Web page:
“Just get out and start walking,” a little voice said inside my head. So I did. I peeked back at the car a few times. No movement. “Just keep walking,” the little voice got stern. “Okay,” I said, so I did. And then I heard a car door open.
The sand was white and warm to the toe touch. The water was royal blue, so formal. And the tide pools were lying out and glistening in the sun, just being gorgeous. What a welcome!
Little foot stomps sounded behind me.
“Were you just going to leave us there in the car all alone?!?!?!” I think they cried in unison.
“Don’t be silly,” I said, “But I am going for a walk.”
“And leave us here all alone?!?!?!”
“You are welcome to come with me!” I offered knowing the answer and getting giddy about it.
“No way!” I think they again cried in unison.
“You’ll be just fine. This is a crescent bay, it’s curved in, I can see you all the way down the beach and back. I’ll keep checking on you. Check out the tide pools!! And don’t go into the water any deeper!!”
Tide pools are mother nature’s gift to parents of young children. Seriously. And they were off into exploring them. And so was I, off to go exploring. I’d be lying if I said I felt totally comfortable walking away from my young children on an unknown and apparently deserted beach. But the very topography of the landscape allowed me to watch over them, as I made some space between us.
And that little voice kept nagging me to, “Keep walking!”
So I did. I sauntered slowly at first through the shallow ripples of waves, my back to my boys, while sneaking peeks at them. “Oh get on with it!” I finally yelled out loud to myself. And I walked faster and faster. I dropped into my feet and dropped my feet into the sand, with each step. With each step I dropped away from everything I told myself I was. And I just…was. I was just there.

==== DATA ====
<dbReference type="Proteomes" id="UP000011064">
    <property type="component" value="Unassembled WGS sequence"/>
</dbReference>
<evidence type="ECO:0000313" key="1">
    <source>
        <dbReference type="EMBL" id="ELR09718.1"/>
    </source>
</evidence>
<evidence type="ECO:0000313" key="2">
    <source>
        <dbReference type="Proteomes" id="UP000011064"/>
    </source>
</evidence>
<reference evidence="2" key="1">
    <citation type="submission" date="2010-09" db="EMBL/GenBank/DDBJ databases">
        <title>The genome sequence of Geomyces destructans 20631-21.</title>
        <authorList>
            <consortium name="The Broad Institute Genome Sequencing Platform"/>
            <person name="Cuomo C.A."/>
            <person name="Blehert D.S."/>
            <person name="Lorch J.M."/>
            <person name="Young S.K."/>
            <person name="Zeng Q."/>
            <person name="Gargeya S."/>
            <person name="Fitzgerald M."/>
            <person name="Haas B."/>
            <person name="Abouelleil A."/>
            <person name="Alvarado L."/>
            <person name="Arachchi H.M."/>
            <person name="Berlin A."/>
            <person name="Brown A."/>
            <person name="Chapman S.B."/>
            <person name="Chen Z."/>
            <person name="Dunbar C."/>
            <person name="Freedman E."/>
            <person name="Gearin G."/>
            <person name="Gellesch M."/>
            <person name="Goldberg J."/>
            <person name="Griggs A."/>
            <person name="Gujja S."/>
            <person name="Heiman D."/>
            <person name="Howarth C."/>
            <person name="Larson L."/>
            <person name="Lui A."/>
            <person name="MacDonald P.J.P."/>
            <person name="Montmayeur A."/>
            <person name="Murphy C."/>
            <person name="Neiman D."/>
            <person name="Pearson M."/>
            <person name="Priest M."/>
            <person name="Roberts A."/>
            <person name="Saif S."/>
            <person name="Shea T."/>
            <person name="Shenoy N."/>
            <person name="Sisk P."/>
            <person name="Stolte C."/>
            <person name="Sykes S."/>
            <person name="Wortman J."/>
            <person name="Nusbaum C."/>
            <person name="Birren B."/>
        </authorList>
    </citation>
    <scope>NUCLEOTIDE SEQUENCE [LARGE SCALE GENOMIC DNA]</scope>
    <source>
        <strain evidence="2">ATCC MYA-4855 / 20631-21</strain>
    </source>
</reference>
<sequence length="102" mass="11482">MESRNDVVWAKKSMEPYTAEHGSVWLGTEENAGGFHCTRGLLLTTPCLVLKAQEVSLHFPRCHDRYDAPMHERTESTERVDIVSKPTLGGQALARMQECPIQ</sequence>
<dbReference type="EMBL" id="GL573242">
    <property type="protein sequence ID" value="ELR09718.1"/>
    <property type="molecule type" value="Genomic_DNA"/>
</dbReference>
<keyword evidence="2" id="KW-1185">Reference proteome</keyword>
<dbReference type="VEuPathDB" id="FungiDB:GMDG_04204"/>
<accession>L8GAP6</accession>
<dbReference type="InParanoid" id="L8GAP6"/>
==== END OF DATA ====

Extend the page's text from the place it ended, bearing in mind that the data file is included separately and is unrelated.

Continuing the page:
Do you know a place so breathtakingly beautiful to you that all you can do there is breathe? Everything there is enough. Including you. You are enough, just you standing there breathing.
It came time to turn around. I watched as the little specs of life I helped create, came into fuller view. They had moved further onshore into the base of a small cliff. They were busy. And as they turned to face me, they were beaming.
“We made tools mama!! We’re carving into the stone and making tools for our survival!” my eldest announced. “Tools mama tools!” his little bro screeched barely containing his bright spirit.
Tools created and uncovered in the rocks. Two young boys alone in nature will do what they know how to do, make tools, make meaning….I was flooded with gratitude for my little gurus. Tools. Of course! We all need tools, it’s in our human nature, it’s in our desire to survive and thrive. Travel is my tool. Travel to places I resound with brings me back to me. What a useful and wise tool to use.
I thought I was running away. I thought I was running away from something and dragging my boys along. But I wasn’t running away from anything. I was running to something, to my home, to me.